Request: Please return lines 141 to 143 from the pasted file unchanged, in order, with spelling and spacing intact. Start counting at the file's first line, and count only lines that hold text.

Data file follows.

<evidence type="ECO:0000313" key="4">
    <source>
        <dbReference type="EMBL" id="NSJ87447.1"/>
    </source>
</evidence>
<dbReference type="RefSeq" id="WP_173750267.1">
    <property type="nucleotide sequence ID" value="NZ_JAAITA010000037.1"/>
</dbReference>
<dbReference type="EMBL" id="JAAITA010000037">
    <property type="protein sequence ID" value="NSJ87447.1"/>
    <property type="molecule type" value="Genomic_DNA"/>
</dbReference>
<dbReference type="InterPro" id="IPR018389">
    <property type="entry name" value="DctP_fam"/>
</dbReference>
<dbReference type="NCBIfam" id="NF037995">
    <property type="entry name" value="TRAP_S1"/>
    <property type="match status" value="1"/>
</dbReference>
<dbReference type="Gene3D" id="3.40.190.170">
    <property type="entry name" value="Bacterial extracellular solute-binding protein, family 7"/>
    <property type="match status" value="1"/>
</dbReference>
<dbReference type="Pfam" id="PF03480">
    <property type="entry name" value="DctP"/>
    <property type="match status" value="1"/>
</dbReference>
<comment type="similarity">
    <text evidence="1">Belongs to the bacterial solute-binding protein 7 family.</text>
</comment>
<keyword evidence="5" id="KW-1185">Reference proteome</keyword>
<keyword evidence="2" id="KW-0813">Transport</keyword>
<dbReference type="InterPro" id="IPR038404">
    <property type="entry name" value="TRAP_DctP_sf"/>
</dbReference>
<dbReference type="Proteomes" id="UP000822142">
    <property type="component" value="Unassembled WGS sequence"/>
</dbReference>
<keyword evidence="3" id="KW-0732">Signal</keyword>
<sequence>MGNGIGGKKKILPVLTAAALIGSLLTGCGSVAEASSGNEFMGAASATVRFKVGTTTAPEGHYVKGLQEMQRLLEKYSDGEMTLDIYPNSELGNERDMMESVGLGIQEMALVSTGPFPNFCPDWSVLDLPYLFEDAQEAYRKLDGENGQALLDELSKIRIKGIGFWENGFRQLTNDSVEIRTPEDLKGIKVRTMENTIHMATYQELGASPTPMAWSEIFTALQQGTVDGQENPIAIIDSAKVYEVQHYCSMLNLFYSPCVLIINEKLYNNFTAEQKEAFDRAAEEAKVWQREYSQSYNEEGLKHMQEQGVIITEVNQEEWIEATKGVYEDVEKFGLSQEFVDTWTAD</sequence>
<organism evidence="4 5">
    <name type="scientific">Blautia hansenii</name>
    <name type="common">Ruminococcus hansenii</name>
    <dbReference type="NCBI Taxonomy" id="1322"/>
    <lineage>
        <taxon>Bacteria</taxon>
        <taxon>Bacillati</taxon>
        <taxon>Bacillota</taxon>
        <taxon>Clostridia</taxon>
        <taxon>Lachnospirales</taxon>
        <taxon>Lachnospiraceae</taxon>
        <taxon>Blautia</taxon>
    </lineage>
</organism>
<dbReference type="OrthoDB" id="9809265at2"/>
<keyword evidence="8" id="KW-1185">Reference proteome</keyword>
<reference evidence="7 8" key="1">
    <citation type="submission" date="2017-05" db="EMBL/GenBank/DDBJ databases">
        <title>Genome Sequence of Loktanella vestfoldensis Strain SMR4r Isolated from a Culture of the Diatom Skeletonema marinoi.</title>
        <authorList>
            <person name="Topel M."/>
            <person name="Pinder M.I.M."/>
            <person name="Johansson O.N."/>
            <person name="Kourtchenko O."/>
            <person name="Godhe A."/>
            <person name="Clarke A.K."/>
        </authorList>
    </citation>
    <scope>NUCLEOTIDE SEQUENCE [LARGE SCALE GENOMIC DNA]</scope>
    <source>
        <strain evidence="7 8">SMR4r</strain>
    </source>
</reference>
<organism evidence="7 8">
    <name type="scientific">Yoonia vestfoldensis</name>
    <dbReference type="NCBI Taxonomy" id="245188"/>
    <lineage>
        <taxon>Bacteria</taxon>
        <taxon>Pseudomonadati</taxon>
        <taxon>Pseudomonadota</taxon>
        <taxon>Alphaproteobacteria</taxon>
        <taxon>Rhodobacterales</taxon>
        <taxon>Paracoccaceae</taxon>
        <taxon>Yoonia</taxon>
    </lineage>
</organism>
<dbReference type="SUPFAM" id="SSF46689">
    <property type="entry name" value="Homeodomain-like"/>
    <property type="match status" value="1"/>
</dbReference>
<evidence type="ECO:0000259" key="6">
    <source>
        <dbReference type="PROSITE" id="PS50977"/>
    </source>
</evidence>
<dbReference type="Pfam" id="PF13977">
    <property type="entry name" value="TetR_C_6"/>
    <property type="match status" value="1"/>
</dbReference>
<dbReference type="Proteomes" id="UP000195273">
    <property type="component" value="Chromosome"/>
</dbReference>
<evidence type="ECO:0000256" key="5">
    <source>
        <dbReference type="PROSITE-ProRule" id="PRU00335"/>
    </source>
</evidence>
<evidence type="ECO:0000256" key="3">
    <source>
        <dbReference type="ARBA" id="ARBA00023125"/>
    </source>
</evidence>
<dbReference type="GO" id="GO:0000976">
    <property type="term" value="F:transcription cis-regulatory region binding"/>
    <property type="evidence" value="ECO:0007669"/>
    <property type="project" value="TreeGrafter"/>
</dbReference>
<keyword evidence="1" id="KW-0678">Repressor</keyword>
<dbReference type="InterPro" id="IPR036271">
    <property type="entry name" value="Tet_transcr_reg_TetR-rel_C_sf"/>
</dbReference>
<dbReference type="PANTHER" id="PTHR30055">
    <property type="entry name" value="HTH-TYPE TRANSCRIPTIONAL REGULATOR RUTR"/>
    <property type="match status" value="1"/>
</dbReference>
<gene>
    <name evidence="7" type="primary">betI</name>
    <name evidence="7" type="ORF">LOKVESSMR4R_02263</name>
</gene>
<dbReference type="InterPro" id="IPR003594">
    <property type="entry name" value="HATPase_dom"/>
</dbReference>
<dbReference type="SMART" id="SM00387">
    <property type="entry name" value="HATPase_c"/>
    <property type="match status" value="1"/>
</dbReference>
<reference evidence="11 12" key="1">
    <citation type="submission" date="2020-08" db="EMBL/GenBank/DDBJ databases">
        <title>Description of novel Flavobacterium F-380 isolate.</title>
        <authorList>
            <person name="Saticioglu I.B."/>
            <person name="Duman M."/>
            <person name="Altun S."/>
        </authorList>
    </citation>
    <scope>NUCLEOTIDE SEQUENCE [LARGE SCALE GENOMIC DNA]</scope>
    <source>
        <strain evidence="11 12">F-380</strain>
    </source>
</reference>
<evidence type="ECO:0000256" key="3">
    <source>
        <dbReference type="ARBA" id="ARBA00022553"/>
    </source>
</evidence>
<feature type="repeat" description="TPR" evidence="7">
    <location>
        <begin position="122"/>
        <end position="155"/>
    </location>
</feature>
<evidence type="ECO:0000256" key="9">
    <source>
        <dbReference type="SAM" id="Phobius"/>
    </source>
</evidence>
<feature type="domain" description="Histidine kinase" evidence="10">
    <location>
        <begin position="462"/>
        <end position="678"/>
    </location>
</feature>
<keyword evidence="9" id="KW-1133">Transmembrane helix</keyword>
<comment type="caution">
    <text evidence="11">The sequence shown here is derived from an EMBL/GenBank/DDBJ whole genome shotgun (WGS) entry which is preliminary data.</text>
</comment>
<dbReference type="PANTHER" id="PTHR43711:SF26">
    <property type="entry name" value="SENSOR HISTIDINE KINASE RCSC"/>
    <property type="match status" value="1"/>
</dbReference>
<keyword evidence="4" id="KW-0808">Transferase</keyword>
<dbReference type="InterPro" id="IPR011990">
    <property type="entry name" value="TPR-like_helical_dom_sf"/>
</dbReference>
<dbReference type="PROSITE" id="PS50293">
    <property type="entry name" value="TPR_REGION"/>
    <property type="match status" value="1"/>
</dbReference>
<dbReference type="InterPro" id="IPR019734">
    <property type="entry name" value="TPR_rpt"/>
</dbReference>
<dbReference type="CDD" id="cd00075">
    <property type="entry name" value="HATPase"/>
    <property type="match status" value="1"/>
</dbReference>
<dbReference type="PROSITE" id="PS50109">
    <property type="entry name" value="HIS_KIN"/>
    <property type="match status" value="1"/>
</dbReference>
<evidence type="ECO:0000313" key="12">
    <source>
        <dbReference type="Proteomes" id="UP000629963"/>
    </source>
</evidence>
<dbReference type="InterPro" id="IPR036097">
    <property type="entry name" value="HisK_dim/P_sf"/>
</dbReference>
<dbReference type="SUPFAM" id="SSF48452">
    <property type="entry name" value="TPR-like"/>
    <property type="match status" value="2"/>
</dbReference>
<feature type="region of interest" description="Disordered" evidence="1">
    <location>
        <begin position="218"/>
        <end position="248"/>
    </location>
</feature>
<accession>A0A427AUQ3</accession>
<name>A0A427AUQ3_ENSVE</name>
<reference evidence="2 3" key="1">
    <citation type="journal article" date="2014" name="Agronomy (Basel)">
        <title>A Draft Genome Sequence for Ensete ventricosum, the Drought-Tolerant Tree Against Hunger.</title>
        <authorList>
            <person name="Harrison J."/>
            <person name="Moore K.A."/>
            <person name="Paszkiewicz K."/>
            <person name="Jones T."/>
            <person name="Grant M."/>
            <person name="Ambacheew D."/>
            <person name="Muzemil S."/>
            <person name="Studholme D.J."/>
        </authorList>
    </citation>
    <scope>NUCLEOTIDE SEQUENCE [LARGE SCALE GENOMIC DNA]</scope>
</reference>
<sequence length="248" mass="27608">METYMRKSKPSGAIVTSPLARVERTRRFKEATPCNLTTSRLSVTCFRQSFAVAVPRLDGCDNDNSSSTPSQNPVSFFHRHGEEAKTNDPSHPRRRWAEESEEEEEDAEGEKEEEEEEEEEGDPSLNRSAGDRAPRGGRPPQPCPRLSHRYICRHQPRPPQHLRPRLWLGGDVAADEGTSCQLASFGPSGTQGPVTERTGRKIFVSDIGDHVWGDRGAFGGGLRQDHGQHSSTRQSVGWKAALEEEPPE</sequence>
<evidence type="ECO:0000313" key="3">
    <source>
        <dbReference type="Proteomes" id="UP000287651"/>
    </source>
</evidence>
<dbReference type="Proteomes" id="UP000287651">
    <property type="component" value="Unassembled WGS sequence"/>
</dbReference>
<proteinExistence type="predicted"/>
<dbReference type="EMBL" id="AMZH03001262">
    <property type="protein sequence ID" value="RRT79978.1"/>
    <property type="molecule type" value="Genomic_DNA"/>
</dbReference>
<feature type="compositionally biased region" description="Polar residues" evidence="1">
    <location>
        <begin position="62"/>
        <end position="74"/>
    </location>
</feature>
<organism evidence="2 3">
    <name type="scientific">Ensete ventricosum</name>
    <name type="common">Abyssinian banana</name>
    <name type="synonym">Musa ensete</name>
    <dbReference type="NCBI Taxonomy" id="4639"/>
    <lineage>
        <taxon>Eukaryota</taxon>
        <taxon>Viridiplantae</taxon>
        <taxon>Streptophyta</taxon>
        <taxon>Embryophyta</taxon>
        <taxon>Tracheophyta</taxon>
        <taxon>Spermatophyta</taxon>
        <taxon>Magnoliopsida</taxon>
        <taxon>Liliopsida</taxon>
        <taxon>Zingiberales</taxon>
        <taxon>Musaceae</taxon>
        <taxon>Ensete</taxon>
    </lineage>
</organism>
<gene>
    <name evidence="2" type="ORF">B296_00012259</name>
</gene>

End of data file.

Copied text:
            <person name="Saticioglu I.B."/>
            <person name="Duman M."/>
            <person name="Altun S."/>